Mortgage Credit Availability Falls in October

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Mortgage credit availability dropped in October due to the removal of special loan programs pertaining to real estate owned sales, according to data from the Mortgage Bankers Association.

The Mortgage Credit Availability Index decreased 2.5% to 113.2 in October, the MBA revealed. Last month, the index was 116.1 as mortgage credit availability was benchmarked to 100 in March 2012 by the Washington-based trade group.

A decline in the MCAI indicates that lending standards are tightening, while increases are indicative of a loosening of credit.

The decline was caused by the elimination of special loan programs due to the shrinking level of REO properties up for sale, said Mike Fratantoni, chief economist for the Mortgage Bankers Association.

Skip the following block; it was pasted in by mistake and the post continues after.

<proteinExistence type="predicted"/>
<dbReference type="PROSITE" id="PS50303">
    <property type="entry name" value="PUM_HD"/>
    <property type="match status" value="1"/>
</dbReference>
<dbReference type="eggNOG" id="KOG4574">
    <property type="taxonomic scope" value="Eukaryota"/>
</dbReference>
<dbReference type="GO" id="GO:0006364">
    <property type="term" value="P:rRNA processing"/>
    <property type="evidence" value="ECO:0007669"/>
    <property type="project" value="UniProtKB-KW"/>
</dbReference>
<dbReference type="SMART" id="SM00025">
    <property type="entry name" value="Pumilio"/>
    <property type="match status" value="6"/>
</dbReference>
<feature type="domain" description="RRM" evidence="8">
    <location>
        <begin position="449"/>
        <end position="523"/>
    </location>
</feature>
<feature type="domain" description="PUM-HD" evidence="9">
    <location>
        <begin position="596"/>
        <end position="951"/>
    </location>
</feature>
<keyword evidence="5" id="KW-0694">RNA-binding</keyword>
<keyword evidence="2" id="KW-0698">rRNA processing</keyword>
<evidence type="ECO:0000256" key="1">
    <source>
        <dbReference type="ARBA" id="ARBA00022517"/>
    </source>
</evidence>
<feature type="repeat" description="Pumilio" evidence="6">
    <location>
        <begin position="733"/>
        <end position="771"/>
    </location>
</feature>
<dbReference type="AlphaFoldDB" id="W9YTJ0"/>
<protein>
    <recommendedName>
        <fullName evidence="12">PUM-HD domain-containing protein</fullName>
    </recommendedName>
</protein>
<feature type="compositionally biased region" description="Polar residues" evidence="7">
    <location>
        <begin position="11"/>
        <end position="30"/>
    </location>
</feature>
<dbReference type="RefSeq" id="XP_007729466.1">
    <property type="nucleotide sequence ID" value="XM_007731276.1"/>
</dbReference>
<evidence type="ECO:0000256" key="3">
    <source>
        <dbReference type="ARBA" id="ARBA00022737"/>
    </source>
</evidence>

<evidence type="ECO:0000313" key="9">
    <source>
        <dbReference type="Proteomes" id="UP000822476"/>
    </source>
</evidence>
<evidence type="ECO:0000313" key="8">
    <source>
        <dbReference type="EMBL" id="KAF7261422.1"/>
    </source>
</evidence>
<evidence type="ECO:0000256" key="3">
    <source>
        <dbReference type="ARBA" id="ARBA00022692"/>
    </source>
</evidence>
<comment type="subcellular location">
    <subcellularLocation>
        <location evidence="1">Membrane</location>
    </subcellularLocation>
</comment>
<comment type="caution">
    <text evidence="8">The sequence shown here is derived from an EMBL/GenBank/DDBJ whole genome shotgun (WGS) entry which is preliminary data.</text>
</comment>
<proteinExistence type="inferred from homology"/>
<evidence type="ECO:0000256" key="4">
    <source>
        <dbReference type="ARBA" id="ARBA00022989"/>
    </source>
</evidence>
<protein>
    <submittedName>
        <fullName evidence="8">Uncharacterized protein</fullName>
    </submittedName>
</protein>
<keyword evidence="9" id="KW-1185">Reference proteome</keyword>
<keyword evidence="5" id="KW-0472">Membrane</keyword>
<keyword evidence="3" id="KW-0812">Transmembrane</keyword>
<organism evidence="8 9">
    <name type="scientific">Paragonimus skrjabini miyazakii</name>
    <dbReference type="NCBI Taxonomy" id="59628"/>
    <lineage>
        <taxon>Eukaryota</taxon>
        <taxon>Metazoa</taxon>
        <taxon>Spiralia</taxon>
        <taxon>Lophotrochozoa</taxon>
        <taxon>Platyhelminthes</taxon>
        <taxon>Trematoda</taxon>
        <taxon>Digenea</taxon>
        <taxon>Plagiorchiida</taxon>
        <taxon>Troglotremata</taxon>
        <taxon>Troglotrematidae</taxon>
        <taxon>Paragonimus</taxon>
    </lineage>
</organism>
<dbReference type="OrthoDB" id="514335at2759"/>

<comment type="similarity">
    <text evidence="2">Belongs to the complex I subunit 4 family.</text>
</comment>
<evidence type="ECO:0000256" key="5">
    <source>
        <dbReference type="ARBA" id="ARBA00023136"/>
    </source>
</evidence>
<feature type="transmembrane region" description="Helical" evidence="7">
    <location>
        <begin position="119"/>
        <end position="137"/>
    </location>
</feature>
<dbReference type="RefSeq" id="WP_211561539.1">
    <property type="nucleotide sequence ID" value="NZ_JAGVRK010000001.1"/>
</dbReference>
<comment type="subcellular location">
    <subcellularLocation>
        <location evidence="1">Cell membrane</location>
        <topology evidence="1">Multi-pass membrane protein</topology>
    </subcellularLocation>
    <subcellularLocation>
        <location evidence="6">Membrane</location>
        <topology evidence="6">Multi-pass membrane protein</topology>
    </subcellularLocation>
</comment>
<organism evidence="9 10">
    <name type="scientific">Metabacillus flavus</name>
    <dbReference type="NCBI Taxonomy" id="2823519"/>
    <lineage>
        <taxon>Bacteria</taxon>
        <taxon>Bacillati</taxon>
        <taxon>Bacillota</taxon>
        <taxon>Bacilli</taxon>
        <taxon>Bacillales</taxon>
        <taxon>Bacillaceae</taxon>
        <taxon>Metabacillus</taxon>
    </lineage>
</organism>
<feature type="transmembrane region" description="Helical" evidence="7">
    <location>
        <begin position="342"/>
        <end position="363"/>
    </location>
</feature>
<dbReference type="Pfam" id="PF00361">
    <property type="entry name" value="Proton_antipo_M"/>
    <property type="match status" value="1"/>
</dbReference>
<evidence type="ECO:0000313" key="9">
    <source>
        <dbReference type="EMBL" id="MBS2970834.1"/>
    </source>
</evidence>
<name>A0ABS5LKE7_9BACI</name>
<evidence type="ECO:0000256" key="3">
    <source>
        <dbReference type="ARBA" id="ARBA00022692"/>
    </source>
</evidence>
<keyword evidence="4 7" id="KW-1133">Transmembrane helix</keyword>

Both the government — Federal Housing Administration, Veterans Affairs and USDA Rural Development Guaranteed home loan programs — and the conventional mortgage credit indices fell in October. The government MCAI was down less than 1%, going from 248 to 246. Meanwhile, the conventional MCAI declined 5% from 85.2 to 80.9, the MBA said.

The base period for government and conventional indices are 222 and 69, respectively.

“FHFA recently announced plans regarding efforts to expand access to conventional conforming credit through greater clarity with respect to repurchase risk and a modest expansion of higher LTV lending. These changes are not yet finalized and hence are clearly not reflected in the October data,” Fratantoni said.

The MCAI is calculated using several factors related to borrower eligibility, such as credit score, loan type, loan-to-value ratio, based on data from over 85 lenders/investors. Data from the AllRegs Market Clarity product and a proprietary formula derived by MBA are used to compute the MCAI.

 

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